Combining a 2.0-litre diesel boxer engine, a trademark unit that has been specifically tuned for each model, with an electric motor assisting the Lineartronic gearbox and a rear mounted lithium ion battery, the new powertrain has been engineered to maintain the superb safety scores of Subaru’s Global Platform whilst also improving efficiency.

In city driving situations, the e-Boxer uses 11% less fuel than its 2.0-litre petrol stablemate, and it can be used in a full EV mode at certain times. The system is a mild-hybrid setup, that will assist the engine using electric power in tougher situations, and also takes the opportunity to recharge where possible.

The electric aspects also increase acceleration response, and the fact that the engine isn’t working alone means that it is quieter, too.

The new powertrain also protects the ride quality of the existing models, and having driven it ourselves at an exclusive preview, we can confirm that the electrified powertrain only enhances the ride of both XV and Forester models.

The additions included in the e-Boxer upgrades only see 25kg added to the overall weight of the both the XV and Forester, and the mild hybrid models also match the luggage capacities of standard models, weigh just 1,100kgs more and can also to 1,270kg – just 130kg below the best full combustion models.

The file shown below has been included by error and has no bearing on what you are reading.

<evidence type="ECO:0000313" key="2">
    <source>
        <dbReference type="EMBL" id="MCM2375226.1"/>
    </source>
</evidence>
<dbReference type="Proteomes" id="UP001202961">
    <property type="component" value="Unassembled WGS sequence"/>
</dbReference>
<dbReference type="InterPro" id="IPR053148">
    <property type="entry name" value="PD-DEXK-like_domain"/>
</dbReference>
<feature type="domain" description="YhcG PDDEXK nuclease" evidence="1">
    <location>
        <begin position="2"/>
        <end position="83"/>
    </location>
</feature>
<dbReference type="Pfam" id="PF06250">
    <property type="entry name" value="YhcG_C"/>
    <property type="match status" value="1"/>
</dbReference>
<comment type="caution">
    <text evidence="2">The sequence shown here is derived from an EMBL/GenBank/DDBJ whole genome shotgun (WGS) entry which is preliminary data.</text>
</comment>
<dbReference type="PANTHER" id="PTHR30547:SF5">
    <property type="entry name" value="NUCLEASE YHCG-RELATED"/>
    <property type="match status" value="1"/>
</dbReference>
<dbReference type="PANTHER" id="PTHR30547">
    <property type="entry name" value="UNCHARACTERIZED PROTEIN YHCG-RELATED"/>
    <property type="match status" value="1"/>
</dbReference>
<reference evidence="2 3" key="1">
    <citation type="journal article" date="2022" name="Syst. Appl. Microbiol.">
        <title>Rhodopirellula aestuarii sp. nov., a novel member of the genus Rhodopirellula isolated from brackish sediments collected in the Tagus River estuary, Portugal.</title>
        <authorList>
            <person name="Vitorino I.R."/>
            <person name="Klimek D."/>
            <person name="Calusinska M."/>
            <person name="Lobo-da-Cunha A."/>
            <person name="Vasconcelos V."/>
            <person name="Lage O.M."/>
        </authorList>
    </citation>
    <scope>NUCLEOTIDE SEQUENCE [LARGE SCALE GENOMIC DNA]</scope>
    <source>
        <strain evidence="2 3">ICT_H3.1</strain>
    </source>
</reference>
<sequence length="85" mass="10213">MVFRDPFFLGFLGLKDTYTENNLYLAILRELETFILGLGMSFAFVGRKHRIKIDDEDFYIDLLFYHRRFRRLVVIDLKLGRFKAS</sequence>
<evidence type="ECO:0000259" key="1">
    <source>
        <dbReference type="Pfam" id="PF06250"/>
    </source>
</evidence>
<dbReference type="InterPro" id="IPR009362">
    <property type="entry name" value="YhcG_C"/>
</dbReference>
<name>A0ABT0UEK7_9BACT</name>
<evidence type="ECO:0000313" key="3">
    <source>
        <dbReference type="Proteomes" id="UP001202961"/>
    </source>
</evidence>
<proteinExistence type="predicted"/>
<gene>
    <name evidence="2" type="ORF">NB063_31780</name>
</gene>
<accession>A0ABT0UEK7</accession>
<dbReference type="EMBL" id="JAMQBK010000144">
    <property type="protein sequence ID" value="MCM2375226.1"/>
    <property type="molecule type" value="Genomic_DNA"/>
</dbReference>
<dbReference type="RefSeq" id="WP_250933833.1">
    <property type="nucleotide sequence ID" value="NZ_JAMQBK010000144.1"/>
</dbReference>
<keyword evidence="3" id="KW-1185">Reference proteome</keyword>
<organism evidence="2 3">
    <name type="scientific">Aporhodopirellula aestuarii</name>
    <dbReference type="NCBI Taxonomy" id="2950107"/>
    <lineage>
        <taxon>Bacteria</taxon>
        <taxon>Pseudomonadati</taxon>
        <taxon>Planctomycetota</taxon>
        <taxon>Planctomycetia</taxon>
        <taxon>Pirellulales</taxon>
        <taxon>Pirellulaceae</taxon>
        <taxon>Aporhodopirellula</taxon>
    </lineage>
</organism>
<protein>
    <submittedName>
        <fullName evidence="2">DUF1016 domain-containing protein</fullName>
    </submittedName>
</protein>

In the development of the e-Boxer, Subaru consulted their loyal customer base and ascertained that a full hybrid was not what their clientele wanted at the time. Their long-term plan, however, is to go straight from mild-hybrid to full-electric vehicles as the market demands.

The new e-Boxer models feature the same X-Mode as all of the latest Subaru 4x4s, and in our brief but exclusive preview, the battery enhanced powertrain was impressive off-road and retained usability and comfort on the road.

Safety features are also at the forefront of the e-Boxer models, with not only the ever attentive and protective Eye Sight system installed, but other features like automatic reverse braking and facial recognition enhancing the driving experience. Once the facial recognition system is initialised, the car will recognise the driver and align the driving position to his or her pre-set position.

The e-Boxer models can be expected in the UK later this year, and pricing and UK relevant specs should be expected in due course.

Subaru have announced the pricing and specifications for the new Outback in the UK, with the model receiving styling updates and an influx of safety tech.